by Anna Salmeron
A kind and well-meaning friend stopped me outside the door or the Danish
Pavillion, warning me that as someone notoriously sensitive to the suffering
of our animal brethren, I might want to pass this one by.
"Wow, are they hurting animals in there?" I asked. "Well....no...but they are
showing animals that look like they are being hurt ". And that, actually, I did
want to look at. I personally find looking at it immeasurably easier to deal
with than accepting veil of denial that such hurt is usually hidden behind.
My friend’s hurried summary statement ended up proving precisely
accurate. Animals being hurt. Terribly hurt. Hurt almost beyond
comprehension. Us humans, and the other animals with whom we share this
Entering the pavillion visitors encounter a nightmarishly sad vision of our sad
earthly reality. The entire pavilion has been transformed into a sordid primordial barn,
with half-human-half-horse-like creatures in profound distress.
The first section to great the visitor features a man-animal hanging dead
from a chain, with a large ham-like thing hanging nearby, both just meat
now. In the other end of the barn is a woman-animal who has just given birth
to a bizarre blue infant of undetermined viability.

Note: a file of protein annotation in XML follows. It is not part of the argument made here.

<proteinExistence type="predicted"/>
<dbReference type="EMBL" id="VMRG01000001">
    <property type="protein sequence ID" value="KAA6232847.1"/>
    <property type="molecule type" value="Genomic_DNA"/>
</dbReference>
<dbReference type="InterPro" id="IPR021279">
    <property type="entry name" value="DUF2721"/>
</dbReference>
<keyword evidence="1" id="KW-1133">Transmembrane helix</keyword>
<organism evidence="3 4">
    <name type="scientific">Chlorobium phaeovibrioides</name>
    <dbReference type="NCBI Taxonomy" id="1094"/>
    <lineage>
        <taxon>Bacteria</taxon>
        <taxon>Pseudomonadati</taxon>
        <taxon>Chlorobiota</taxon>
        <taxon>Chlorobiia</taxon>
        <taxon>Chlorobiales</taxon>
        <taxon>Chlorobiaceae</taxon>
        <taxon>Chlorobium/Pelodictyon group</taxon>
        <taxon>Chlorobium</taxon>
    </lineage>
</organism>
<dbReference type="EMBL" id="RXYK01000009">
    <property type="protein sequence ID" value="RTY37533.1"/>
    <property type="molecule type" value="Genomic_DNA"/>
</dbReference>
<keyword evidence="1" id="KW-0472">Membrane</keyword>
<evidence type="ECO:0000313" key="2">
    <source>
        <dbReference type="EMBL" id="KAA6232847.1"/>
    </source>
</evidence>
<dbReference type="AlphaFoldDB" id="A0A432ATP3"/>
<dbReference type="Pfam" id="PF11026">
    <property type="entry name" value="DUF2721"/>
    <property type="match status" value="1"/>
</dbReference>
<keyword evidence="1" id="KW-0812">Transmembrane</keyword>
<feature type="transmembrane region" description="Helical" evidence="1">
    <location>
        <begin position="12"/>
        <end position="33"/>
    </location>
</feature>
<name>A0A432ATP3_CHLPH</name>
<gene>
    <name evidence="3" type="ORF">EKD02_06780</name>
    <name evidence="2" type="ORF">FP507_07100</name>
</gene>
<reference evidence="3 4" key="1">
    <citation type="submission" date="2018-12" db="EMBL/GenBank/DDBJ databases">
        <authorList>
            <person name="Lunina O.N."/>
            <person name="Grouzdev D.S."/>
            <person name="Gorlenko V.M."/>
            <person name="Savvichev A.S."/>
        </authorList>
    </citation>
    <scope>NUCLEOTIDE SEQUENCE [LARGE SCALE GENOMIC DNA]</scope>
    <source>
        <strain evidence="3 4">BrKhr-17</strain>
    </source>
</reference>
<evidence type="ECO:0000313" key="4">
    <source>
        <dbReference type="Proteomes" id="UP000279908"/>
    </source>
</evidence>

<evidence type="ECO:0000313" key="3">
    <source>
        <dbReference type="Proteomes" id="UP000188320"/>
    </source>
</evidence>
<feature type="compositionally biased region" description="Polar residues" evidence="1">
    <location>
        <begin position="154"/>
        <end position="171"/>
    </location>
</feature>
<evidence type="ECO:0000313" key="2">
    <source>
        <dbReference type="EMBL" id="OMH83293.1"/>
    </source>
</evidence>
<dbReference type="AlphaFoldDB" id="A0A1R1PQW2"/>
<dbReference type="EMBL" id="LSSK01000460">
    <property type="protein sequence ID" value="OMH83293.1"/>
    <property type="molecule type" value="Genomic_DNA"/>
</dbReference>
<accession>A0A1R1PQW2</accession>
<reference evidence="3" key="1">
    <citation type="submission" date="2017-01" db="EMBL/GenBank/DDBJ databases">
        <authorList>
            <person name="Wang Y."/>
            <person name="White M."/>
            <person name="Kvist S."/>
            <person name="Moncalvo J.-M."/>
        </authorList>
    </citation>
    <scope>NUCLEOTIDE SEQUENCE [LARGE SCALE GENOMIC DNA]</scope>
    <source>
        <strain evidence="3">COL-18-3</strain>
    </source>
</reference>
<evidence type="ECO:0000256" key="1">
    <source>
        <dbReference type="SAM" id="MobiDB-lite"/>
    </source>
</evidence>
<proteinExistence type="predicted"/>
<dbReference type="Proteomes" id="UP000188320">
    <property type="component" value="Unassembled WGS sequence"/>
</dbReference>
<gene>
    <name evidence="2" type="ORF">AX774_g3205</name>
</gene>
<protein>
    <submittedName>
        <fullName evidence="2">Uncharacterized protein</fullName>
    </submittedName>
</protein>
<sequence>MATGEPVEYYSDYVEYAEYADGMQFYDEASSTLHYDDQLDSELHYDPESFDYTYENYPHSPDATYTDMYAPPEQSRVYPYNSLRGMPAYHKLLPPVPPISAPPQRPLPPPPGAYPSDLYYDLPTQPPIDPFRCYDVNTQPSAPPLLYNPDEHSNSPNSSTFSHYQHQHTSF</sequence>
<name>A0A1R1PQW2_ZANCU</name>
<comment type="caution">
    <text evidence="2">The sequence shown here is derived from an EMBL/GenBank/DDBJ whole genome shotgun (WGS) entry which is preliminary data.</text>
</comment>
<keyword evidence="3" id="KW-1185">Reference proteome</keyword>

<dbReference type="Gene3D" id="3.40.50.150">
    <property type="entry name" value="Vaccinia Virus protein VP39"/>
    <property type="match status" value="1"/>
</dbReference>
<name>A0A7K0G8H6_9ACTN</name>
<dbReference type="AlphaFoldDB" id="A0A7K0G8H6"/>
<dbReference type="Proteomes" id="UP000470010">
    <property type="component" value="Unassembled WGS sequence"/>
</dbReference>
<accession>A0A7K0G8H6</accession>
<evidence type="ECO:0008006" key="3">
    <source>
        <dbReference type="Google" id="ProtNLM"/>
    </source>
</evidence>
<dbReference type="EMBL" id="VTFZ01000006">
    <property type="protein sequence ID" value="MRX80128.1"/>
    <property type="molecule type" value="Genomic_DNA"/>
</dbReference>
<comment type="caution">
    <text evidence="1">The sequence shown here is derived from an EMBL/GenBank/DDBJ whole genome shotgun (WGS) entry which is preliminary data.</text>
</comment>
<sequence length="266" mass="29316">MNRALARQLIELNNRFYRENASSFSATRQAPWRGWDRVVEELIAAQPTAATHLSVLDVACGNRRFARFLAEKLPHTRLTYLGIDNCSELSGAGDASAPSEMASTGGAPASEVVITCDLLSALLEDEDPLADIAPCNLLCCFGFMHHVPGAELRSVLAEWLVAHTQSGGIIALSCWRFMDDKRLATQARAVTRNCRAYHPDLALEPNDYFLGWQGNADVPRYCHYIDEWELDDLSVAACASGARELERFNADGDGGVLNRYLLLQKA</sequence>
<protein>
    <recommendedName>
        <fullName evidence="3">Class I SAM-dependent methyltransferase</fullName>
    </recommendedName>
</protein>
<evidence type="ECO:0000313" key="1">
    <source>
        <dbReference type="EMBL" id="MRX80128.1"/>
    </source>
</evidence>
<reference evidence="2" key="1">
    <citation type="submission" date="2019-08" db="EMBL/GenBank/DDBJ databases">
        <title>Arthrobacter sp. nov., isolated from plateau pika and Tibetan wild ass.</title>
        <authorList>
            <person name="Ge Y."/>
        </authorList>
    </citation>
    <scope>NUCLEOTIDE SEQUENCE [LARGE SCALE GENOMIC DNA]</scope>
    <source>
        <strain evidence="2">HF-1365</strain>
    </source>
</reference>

Both of these beings are so realistically executed that no one in our group
could say for sure that they were not live human performers. (We got much
closer than personal space conventions allow, and were still not certain.)
This small family unit is surrounded by sod and bizarrely morphed farm tools.
(Now, transporting large amounts of sod into the galleries happens to be a
reoccurring motif in this incarnation of the biennale, and in many cases
comes off just as spectacle for spectacle’s sake - Biennale Artists going big
because they can.)
But in this instance it creates a powerful sensory experience, and feels central to the project's core.
The whole place feels like a barn of some collective human memory - evoking our subsistence past,
with brutality a daily necessity and survival never assured. The suffering of
human and non-human animals literally fused into one terrifying tableau. A
tableau smelling strongly of manure. This barn immediately brought to my mind a Samuel
re our stupefying cruelty to other animals. The fact that this was definitively
a contemporary nightmare was confirmed by the neon-blue fluid that either
fed or sucked from the lifeforms even as it illuminated their offspring.
Standing inside this hellish vision I felt the veil of denial re our connections to
other animals drift away like a fog lifting over the morning hills. And I was
glad. Really happy and glad and rejuvenated.
Because seeing and feeling
things fully is the first step forward in taking back our souls and gaining the
strength to fight for a mutual future together. I left this installation stronger
and more complete than when I entered it. I can think of no higher praise.